‘Adhere to Constitution, check commercialization of education’: Jamaat-e-Islami Hind’s suggestions to HRD Ministry on NEP
New Delhi, 8 Aug. 2019: The Central Educational Board of Jamaat-e-Islami Hind has raised various questions over the draft National Education Policy 2019 and sent its suggestions to the HRD Ministry seeking changes in the draft. The ministry had made the draft NEP public in June this year and sought suggestions and feedback from public till August 15.
Addressing to a press conference held here today, Mr. Nusrat Ali, chairman of the Central Educational Board of the Jamaat, while releasing its report on NEP 2019, said “the Jamaat takes care of the issues of public importance. It had sent recommendations to the committee which drafted the NEP 2019. Now it has sent suggestions to the HRD Ministry.”
“The draft NEP 2019 is rife with contradictions and omissions and it damages the constitutional structures and values and promotes commercialization of education,” he said.
Mr. Nusrat Ali said: “It is not clear from the draft NEP as to which Constitutional values are to be taught in classes. The draft says it is carrying recommendations from the previous NEP reports but it is not known if those recommendations were useful or not. The NEP 2019 also does not talk about the current education situation in the country.”
Mr. Ali was accompanied by some top leaders of the Jamaat, including Mohammad Jafar, Vice President and T Arif Ali, Secretary General. Inamur Rahman, Assistant Secretary of Jamaat’s Education Department was also present at the release of the report.
Regarding the ancient Vedic education system recommended in the NEP 2019, the Jamaat’s board in a statement said: “References are made throughout the draft to the ancient Vedic education system. It actually was a model that promoted exclusion by limiting access to education to certain groups. The NEP “must refrain from homogenizing India’s heritage as being representative of a particular religion or certain races.”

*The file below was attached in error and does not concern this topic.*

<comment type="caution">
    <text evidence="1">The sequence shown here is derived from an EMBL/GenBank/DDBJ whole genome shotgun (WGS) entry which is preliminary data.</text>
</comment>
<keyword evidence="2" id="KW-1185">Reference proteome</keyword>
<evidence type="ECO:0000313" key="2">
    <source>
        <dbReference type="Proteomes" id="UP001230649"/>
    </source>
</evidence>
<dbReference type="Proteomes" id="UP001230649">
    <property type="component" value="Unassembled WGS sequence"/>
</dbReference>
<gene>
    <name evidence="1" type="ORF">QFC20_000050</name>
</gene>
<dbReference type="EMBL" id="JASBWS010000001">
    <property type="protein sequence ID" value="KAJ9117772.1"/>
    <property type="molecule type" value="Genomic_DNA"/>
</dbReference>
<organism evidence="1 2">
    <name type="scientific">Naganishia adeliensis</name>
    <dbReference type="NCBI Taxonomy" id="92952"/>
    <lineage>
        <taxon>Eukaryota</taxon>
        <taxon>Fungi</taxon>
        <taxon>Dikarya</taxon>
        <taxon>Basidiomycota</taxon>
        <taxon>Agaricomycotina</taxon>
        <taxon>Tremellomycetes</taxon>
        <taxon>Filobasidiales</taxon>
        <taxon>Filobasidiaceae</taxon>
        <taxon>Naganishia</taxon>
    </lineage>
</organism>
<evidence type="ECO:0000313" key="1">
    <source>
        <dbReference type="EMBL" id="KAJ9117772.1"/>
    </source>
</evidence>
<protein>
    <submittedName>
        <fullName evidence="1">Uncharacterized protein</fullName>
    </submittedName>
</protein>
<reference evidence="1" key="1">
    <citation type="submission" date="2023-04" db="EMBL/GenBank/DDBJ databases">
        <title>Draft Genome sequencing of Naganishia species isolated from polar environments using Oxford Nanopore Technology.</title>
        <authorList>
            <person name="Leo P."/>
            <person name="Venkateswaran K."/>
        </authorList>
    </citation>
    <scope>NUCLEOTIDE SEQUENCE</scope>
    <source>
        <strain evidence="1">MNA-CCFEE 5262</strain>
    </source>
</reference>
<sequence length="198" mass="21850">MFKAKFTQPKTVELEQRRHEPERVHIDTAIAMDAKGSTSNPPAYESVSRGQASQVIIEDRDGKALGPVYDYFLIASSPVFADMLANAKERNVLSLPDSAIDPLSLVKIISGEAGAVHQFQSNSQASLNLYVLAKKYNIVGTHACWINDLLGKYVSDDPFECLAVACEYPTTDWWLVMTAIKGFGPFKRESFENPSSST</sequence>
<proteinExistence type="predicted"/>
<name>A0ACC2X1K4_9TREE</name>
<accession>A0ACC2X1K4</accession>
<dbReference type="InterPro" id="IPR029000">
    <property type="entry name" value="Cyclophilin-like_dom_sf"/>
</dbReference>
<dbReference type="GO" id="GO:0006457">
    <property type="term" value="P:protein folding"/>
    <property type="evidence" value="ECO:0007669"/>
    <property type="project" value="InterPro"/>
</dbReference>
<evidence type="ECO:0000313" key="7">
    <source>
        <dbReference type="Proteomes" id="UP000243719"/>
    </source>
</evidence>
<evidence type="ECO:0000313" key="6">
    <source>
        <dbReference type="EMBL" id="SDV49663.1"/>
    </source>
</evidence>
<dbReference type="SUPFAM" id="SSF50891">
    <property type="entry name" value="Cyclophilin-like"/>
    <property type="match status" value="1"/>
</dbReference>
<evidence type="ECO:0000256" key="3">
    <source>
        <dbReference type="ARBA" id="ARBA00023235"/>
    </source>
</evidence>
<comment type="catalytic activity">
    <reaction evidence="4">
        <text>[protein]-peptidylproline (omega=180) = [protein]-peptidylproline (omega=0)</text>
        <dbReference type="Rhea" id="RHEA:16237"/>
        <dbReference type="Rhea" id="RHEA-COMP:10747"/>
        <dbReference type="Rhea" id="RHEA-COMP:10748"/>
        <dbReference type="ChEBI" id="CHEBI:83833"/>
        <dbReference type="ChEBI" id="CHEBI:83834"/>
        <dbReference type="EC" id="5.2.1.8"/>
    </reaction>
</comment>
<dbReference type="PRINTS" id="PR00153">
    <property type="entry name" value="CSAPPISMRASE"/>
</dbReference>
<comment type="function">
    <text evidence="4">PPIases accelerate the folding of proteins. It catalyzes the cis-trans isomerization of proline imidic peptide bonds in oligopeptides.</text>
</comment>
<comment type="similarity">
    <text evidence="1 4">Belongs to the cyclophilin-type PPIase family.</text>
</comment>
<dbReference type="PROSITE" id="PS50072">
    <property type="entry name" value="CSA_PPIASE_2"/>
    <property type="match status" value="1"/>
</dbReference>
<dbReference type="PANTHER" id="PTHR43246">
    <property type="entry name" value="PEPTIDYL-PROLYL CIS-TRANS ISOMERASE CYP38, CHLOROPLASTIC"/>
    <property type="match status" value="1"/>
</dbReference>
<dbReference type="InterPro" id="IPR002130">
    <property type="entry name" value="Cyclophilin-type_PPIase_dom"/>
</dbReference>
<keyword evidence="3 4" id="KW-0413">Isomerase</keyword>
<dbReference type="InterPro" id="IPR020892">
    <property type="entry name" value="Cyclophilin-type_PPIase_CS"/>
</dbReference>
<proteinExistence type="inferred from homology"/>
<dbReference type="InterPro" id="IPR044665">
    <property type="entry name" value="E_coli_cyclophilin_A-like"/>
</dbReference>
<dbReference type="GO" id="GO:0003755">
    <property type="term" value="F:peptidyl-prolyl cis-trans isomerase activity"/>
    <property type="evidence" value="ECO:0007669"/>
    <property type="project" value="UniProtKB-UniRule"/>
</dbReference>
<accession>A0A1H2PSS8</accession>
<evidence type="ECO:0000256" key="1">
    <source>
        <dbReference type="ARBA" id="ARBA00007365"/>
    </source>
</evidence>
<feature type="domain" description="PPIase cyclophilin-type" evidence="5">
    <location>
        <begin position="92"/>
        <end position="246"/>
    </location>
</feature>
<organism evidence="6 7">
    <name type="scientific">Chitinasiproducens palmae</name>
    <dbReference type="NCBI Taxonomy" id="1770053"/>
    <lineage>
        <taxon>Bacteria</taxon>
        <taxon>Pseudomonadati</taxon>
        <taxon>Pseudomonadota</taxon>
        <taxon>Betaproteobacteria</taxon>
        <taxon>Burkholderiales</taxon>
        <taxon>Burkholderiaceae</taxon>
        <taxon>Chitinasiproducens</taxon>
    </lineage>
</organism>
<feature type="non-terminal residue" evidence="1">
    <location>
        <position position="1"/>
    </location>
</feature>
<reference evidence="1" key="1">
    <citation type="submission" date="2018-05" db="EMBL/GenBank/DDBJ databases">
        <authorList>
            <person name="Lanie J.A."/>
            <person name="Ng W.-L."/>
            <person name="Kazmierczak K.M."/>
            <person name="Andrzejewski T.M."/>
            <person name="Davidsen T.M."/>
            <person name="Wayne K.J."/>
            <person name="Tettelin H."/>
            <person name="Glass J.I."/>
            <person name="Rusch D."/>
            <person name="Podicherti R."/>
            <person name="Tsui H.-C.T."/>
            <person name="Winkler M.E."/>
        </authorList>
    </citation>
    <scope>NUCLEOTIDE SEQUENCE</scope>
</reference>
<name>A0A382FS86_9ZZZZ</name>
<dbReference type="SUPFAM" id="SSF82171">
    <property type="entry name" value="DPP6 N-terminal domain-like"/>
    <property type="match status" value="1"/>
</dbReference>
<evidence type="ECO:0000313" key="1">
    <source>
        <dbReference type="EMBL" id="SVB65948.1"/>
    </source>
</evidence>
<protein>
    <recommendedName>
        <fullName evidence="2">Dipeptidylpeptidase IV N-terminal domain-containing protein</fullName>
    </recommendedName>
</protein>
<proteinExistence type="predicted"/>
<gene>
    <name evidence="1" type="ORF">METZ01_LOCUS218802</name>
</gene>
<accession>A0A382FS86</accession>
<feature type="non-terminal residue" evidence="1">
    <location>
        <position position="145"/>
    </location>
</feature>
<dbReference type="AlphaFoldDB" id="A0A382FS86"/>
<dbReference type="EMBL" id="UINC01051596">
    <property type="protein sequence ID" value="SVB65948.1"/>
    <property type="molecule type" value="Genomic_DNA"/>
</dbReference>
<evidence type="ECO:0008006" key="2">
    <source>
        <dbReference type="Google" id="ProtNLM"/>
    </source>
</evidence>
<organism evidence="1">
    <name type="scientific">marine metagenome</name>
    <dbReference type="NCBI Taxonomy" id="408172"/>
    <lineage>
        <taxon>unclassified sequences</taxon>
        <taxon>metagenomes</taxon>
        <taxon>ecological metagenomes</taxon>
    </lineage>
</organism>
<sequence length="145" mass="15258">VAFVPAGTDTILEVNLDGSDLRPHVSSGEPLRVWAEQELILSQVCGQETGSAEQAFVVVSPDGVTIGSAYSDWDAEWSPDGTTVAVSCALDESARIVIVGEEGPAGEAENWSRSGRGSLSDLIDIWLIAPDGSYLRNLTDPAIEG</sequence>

“If the policy intends to promote “Indian knowledge system”, it should encompass all contributions from different religious, regional, and linguistic communities. They are inalienable part of the Indian knowledge tradition,” it added.
Jamaat’s education body also questioned the NEP 2019 for giving more weightage to Sanskrit and Hindi languages.
“The draft NEP favors Sanskrit and Hindi and wants to impose them over all citizens. This is gross violation of the Constitution. There should be a two-language formula, (mother tongue and English,) along with the option of studying a third language of either religious or cultural significance to the students as per Articles 29(1), 350A and 350B of the Constitution,” it said.
NEP Should Not Promote Centralization:
The Jamaat also raised the issue of centralization in regard with NEP 2019 and demanded de-centralization and respect to federal structure of the country.
“The proposed centralized bodies such as RSA, NTA, NRF, etc., under one command are against the federal structure of Indian Union. Such centralized bodies under one command will inevitably fall prey to the political expediency of ruling parties. Education has been in the State List and in the Concurrent List since the 42nd Amendment and hence these bodies will be in gross violation of Constitution.”